Finally, please do your best not to speak poorly of your ex-spouse or family in front of your child. It is good practice to never engage in this behavior, but if that is not possible, you need to refrain from this kind of dialogue when you are with your child.

The reasoning for this is pretty obvious. Your child will soak up like a sponge what you say and do. Your speaking poorly of your ex-spouse has the effect of alienating your child from your ex-spouse. You can poison that relationship pretty well by continuously saying negative things about them. The other thing to remember about this subject is that your divorce decree likely bars you from negatively speaking about your ex-spouse in front of your spouse. So not only are you hurting your child, but you are also in violation of a court order by doing so. Suppose you have a problem with your ex-spouse that is your business. Communicate with them only when necessary, and then in other circumstances, just don’t let their name escape your lips.

Your relationship with your ex-spouse is essential even after the divorce has been finalized.

Just because your names have been signed to your Divorce Decree does not mean that you will never have to deal with your spouse again. As a divorced parent, it is still in your child’s best interests for you and your ex-spouse to be able to work together to parent your child. This is commonly referred to as co-parenting. A display of teamwork from both of you, especially in the months immediately following your divorce, can do a great deal to help your child adjust to their new life.

As we touched on in our previous section, if you express strongly negative opinions about your ex-spouse, your child will likely adopt those views as their own. Your child is looking for security and consistency in this challenging time. If your words indicate a lack of respect by you for your ex-spouse, then it is much easier for your child to feel unwanted, alone, and uncertain about their future.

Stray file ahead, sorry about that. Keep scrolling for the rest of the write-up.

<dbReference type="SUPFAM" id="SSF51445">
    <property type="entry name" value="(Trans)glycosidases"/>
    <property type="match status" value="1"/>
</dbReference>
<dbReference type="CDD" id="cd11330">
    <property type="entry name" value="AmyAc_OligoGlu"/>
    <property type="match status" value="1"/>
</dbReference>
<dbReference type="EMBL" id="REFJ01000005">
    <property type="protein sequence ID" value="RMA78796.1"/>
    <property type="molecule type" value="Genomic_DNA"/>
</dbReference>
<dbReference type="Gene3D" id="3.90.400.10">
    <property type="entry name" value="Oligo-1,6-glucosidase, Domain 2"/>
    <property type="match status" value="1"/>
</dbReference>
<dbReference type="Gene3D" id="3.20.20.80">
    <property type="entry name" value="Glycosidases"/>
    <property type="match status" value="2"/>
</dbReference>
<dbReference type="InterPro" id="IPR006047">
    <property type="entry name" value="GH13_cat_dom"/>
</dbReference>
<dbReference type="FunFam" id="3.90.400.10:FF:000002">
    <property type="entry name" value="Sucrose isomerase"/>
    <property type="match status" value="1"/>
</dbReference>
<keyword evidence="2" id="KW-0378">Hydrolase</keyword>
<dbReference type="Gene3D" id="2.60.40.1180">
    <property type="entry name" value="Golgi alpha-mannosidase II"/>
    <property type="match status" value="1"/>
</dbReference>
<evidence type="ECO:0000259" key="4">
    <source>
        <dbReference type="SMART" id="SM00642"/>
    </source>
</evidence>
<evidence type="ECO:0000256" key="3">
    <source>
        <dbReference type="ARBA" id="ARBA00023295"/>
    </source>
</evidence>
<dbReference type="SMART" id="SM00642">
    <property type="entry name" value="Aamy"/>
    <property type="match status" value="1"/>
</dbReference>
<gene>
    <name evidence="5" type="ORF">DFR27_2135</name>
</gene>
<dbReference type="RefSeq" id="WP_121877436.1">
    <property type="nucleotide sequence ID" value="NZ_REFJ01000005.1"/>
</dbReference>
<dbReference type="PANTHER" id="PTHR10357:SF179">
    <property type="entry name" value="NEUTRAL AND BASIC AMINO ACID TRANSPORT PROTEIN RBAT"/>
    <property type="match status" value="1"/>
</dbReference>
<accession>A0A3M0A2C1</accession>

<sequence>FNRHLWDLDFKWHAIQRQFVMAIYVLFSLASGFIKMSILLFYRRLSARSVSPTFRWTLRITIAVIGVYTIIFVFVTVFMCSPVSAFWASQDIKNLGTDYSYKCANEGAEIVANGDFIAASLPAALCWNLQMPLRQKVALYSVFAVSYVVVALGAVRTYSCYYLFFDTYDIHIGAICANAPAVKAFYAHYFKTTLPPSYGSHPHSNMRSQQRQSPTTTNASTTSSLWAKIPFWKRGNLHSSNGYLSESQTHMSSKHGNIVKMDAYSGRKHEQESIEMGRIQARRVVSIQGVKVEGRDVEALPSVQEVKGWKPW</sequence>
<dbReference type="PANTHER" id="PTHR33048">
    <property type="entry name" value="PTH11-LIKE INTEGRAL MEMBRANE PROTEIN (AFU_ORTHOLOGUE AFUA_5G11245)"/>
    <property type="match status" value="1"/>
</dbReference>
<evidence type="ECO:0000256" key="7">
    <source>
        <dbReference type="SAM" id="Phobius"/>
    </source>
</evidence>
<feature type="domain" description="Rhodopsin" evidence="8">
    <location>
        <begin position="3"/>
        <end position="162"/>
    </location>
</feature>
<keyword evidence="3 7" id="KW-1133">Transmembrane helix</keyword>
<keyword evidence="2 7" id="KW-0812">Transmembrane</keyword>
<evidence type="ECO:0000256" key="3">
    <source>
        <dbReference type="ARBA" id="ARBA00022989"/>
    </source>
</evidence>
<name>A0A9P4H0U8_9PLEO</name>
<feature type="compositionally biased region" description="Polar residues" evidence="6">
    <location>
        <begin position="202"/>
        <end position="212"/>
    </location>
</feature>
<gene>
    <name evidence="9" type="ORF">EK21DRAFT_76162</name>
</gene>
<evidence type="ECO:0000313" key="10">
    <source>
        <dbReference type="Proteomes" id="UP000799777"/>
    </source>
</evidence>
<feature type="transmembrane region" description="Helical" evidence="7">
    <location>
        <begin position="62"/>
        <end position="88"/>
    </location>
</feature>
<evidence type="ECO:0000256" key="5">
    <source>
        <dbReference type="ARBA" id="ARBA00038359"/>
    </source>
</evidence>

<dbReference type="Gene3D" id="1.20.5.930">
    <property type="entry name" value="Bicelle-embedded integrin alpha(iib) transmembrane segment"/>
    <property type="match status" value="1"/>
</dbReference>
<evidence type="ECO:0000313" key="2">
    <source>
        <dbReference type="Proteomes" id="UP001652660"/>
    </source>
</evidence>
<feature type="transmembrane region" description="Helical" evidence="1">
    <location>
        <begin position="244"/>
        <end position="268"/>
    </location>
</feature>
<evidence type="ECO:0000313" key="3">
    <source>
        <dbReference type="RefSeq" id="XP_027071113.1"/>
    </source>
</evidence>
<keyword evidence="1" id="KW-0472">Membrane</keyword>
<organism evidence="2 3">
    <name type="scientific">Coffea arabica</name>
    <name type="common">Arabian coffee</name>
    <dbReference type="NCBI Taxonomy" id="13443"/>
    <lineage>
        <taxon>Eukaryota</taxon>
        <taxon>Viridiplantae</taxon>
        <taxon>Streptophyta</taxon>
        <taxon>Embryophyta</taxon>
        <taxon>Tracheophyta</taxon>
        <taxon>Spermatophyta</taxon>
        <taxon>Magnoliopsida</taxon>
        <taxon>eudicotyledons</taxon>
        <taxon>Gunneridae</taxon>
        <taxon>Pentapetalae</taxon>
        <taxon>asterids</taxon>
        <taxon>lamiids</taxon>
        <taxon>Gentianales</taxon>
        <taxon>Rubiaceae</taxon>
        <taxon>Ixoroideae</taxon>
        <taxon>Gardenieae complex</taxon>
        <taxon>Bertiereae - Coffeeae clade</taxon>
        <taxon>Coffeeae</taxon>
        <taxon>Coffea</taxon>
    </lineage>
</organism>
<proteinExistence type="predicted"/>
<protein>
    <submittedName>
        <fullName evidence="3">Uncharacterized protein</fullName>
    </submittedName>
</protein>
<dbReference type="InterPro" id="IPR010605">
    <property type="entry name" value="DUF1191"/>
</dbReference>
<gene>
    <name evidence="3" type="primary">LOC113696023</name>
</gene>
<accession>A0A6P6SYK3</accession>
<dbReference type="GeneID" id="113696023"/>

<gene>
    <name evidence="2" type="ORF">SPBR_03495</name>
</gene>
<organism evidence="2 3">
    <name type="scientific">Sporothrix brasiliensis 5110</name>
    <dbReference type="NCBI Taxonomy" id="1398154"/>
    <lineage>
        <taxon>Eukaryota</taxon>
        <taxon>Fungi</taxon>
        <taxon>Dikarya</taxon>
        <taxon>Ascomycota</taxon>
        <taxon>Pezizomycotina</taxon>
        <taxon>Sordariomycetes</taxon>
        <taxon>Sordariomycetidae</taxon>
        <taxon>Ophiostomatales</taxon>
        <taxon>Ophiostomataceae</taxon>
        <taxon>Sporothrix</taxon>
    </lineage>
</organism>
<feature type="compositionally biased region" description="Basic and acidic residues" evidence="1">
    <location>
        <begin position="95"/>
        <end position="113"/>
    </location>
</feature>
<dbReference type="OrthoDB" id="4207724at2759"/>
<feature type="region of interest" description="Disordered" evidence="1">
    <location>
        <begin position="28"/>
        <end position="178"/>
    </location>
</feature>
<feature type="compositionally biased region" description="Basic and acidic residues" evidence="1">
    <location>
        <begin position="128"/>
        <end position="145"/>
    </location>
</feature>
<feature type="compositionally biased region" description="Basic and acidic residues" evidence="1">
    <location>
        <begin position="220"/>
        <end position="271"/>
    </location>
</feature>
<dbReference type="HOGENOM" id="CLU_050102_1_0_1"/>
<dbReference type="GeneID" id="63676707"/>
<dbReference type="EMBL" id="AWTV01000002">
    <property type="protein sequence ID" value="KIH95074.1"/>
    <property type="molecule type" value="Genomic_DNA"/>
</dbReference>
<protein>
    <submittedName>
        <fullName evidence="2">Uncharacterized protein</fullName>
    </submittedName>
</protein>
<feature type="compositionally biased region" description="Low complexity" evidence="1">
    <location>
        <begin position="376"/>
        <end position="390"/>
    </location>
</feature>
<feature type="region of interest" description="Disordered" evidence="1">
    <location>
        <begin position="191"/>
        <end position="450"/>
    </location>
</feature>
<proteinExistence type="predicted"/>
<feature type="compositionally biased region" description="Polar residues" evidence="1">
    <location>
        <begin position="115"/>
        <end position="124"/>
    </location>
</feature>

I have found it effective for clients to remember that your child’s priorities are the essential thing in your life and your spouse’s. If you can keep this in mind, you will benefit in two ways. First of all, it is your job as a parent to put your child’s interests ahead of your own. Secondly, if you acknowledge that your ex-spouse wants to do just as good a job of parenting your child as you do, you will have a common bond that still links you two together even after the divorce is final.

Do not put your child in a position where she does feel like she has to pick a side- you or your ex-spouse. The unconditional love of both their parents is more needed at this juncture of their life than at any other. If you can ease this transition time by working together with your ex-spouse, you will have accomplished a great many challenges to achieve your goals.

Working with your ex-spouse to transition your child into post-divorce life- tomorrow’s blog post.

If this subject matter is relevant to your life and your family, please do not hesitate to contact the attorneys with the Law Office of Bryan Fagan, PLLC. Our office offers consultations six days a week to potential clients, and they are always free of charge. We proudly represent clients across southeast Texas, and it would be an honor to meet with you to discuss the possibility of us doing the same for you and your family. We can answer your questions, consult the relevant laws in Texas and generally put you at ease regarding whatever family law situation you are facing.